The PRC has a track record of supporting the work of the ISSB. During the consultation of the draft ISSB Standards, both the Ministry of Finance and China Securities Regulatory Commission actively provided feedback on the contents of the draft, focusing on the adaptability of the ISSB Standards to small- and medium-sized enterprises, emerging markets and developing countries. In addition, the Ministry of Finance has had regular engagement with the ISSB through the Jurisdictional Working Group and is represented on the Sustainability Standards Advisory Forum, a body which advises the ISSB.
PRC market participants have noted the ISSB Standards are likely to serve as a benchmark for the PRC’s ESG disclosure standards in the future. On 5 July 2023, China Securities Journal (in Chinese) reported the Shanghai and Shenzhen Stock Exchanges are currently studying and formulating guidelines on sustainable development disclosure for listed companies which takes into account the PRC’s local conditions and development stage. In this regard, we had previously reported on the PRC’s first ESG disclosure guidance with Chinese characteristics here.
Finally, it is noteworthy that the IFRS Foundation opened the ISSB’s office in Beijing on 19 June 2023. The Beijing office will serve as a hub for stakeholder engagement and capacity building in Asia, focusing on emerging economies, developing countries and SMEs. This is the ISSB’s second office in Asia, with the first office located in Tokyo.
On 6 July 2023, the Accounting and Corporate Regulatory Authority of Singapore and the Singapore Exchange Regulation released a consultation paper on the recommendations by the Sustainability Reporting Advisory Committee to advance climate reporting in Singapore (the “Consultation Paper”). The Consultation Paper proposes to (i) mirror the ISSB Standards in the local mandatory climate-related disclosures (to the extent practicable), (ii) require listed issuers in Singapore to report ISSB-aligned climate-related disclosures starting from FY2025 and (iii) extend the requirement for climate reporting to large non-listed companies in Singapore. The public consultation will run from 6 July 2023 to 30 September 2023. The Law Society of Singapore’s Corporate Practice Committee is expected to submit its review of the Consultation Paper to the advisory committee by the consultation deadline.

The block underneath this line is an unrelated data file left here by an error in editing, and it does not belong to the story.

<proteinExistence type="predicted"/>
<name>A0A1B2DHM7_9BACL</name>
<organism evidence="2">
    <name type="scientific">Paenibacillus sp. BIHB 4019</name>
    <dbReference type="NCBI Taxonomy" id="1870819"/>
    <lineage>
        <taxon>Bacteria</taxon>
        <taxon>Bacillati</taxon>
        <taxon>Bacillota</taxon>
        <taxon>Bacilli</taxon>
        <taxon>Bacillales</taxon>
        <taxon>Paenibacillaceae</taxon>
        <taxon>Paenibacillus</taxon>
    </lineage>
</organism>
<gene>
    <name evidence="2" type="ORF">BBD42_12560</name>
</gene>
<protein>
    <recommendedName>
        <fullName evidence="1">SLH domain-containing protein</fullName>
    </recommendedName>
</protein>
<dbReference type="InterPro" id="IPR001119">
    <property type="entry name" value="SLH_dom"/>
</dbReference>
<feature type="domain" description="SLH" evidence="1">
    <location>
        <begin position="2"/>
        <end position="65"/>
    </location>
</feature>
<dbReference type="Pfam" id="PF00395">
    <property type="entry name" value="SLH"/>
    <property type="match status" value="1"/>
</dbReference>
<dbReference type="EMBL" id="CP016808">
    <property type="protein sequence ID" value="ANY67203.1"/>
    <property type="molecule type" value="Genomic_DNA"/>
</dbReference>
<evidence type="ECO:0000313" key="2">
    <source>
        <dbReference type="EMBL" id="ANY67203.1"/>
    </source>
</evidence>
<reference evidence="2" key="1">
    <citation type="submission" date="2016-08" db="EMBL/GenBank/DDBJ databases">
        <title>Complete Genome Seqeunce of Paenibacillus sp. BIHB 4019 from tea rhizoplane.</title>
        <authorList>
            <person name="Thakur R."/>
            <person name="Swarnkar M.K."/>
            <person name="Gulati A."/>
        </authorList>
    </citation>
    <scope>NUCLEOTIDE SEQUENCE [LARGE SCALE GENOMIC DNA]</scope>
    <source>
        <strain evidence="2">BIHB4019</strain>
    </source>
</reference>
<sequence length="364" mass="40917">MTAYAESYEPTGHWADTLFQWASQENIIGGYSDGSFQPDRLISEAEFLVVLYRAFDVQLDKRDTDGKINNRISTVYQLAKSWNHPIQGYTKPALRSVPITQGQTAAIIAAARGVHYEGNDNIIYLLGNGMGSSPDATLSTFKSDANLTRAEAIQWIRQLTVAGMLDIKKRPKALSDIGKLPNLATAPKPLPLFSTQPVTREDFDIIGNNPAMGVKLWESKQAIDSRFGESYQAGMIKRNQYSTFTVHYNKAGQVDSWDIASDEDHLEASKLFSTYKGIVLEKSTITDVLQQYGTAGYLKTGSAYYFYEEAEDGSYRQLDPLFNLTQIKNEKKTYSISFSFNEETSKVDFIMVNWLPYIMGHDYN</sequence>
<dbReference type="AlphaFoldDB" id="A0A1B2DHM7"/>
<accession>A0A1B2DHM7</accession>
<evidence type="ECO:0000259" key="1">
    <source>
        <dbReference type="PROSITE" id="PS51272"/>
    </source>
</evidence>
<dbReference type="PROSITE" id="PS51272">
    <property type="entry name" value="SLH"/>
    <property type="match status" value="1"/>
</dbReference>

Further, on 27 July 2023, the Monetary Authority of Singapore and the HM Treasury of the United Kingdom published a joint statement on the UK-Singapore Financial Dialogue which, amongst others, re-affirmed both countries’ continued support for, and welcomed IOSCO’s endorsement of, the ISSB Standards. Both countries agreed to implement the ISSB Standards and to support global interoperability of disclosure standards.
Given the positive feedback from the abovementioned regulators, the voluntary ISSB Standards are expected to be integrated into local requirements for sustainability- or climate-related disclosures in various jurisdictions in Asia, with Hong Kong and Singapore emerging as the likely first adopters. At the same time, Asian regulators are mindful of the need for disclosure standards to suit local conditions. Whilst Asian regulators accelerate their work to ensure interoperability between the ISSB Standards and local standards, companies should make use of this interim period to familiarise themselves with the requirements of the ISSB Standards and prepare for increasing mandatory disclosure regimes in the region going forward.